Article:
Strong Magnetic Fields Aid Severe Depression

Painless stimulation for a painful
illness: depression
© Bonn University

Nowadays, depression is seen as amenable to treatment: with psychotherapy or medication most patients affected can be assisted out of their depressive phase. About five per cent of all patients, however, fall into such profound depression that they do not respond to these methods.

"In the severest cases of depression electro-shock therapy is nowadays still an important therapeutic option,” the head of the Bonn Psychiatric Clinic, Professor Wolfgang Maier, emphasises.

The type of electro-shock now used is regarded as a form of therapy which is well tolerated by patients. "As a rule, this impairment of memory does gradually recede, but understandably it is often experienced by patients as annoying,” Bonn lecturer Dr. Michael Wagner says. The reason is that the flow of electricity is not precise enough, also hitting the hippocampus.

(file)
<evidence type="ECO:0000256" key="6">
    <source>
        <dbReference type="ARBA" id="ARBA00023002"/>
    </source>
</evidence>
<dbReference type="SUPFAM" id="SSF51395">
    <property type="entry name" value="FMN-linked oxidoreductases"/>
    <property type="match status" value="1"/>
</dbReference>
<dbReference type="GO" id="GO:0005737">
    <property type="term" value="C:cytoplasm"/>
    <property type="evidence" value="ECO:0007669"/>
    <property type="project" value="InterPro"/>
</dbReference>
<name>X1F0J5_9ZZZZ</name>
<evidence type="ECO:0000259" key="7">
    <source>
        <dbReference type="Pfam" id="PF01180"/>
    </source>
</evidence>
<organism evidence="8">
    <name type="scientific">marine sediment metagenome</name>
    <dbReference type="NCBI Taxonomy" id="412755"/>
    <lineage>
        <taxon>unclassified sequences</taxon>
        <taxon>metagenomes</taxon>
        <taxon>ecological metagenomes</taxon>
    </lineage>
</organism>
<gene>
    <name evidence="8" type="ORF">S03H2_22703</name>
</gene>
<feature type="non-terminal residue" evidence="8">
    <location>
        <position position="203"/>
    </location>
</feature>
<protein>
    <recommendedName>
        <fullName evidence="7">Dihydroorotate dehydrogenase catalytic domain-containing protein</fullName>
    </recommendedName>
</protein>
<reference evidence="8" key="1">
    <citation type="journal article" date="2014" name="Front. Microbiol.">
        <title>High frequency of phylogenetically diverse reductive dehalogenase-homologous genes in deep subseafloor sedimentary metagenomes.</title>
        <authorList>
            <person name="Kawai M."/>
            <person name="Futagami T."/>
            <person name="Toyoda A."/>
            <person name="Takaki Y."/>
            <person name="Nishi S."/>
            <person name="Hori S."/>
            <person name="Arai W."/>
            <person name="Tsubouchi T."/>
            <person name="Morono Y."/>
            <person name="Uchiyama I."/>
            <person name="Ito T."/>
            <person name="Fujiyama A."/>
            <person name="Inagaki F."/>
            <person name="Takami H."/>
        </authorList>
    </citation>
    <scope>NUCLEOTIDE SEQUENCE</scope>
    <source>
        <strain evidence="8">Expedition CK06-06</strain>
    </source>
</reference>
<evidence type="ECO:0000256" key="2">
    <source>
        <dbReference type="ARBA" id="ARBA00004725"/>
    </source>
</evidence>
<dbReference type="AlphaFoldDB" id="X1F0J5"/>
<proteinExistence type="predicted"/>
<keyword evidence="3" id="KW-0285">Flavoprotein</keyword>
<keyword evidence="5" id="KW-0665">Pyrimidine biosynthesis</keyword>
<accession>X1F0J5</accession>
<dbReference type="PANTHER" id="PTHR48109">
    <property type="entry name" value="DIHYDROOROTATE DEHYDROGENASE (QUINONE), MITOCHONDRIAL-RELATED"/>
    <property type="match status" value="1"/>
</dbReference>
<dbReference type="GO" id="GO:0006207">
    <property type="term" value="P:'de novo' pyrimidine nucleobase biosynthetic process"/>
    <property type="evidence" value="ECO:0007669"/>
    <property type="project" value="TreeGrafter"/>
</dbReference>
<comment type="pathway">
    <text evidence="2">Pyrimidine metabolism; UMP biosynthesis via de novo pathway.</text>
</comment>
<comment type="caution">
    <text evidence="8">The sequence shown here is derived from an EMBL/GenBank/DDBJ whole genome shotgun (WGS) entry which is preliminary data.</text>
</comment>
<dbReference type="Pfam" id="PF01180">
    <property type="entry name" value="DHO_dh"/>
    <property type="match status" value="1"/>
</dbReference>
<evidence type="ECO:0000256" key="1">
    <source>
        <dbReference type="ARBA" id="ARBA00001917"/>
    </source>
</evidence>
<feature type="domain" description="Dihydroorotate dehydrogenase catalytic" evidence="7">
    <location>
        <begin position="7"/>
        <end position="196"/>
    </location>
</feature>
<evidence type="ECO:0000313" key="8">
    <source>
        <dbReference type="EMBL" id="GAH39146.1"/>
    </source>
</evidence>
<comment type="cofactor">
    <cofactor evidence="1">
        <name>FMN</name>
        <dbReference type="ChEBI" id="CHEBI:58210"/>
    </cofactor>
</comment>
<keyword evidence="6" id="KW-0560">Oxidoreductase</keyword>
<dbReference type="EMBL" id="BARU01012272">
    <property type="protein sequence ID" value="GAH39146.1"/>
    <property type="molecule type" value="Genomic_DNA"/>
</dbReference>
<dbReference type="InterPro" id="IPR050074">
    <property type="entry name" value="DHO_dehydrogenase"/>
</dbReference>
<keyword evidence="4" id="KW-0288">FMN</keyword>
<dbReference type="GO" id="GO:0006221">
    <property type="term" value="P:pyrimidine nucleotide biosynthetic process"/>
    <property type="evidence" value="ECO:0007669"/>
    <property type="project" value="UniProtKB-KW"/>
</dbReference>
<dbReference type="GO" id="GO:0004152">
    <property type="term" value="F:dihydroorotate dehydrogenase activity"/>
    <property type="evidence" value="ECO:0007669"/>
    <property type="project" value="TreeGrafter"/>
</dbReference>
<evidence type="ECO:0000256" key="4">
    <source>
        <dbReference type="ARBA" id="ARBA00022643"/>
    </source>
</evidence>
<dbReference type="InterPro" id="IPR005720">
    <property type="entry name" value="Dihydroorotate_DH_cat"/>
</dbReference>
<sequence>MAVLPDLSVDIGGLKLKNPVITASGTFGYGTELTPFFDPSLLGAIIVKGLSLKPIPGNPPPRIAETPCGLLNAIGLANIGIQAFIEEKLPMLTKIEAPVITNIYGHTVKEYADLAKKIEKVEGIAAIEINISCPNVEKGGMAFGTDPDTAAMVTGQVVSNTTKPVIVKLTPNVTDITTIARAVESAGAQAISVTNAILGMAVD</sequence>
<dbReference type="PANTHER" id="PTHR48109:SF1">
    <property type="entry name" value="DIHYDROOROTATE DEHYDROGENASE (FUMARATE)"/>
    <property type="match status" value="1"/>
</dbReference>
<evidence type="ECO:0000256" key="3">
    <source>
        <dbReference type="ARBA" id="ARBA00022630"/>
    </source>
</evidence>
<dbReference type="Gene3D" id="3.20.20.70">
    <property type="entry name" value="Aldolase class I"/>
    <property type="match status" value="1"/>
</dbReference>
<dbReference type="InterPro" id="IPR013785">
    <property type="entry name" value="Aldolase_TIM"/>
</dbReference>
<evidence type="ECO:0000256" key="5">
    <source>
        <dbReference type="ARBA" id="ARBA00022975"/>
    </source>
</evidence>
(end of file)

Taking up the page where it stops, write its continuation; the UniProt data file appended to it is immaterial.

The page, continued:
This is why recently a different therapy has come to the fore which has few side-effects: in transcranial magnetic stimulation (TMS) the doctors place a coil on the patient's forehead. For several minutes this produces a strong pulsating magnetic field which in turn produces a flow of electrical current. However, this is so weak that it does not trigger an epileptic attack. The patient remains fully conscious during the treatment.

The Bonn researchers have treated a total of 30 patients suffering from severe depression either with electro-shock or magnetic stimulation. Both methods were roughly equally effective: every second patient experienced a marked alleviation of their depression a week after their stint of therapy.

The patients who had been treated with magnetic stimulation later did as well as or even better than before therapy. By contrast, the patients taking part in electro-shock suffered memory loss, psychologist Svenja Schulze-Rauschenbach confirmed. "TMS is just a new therapeutic tool which can't help in all cases of depression,' adds Wagner, cautioning against excessively high expectations.; Source: University of Bonn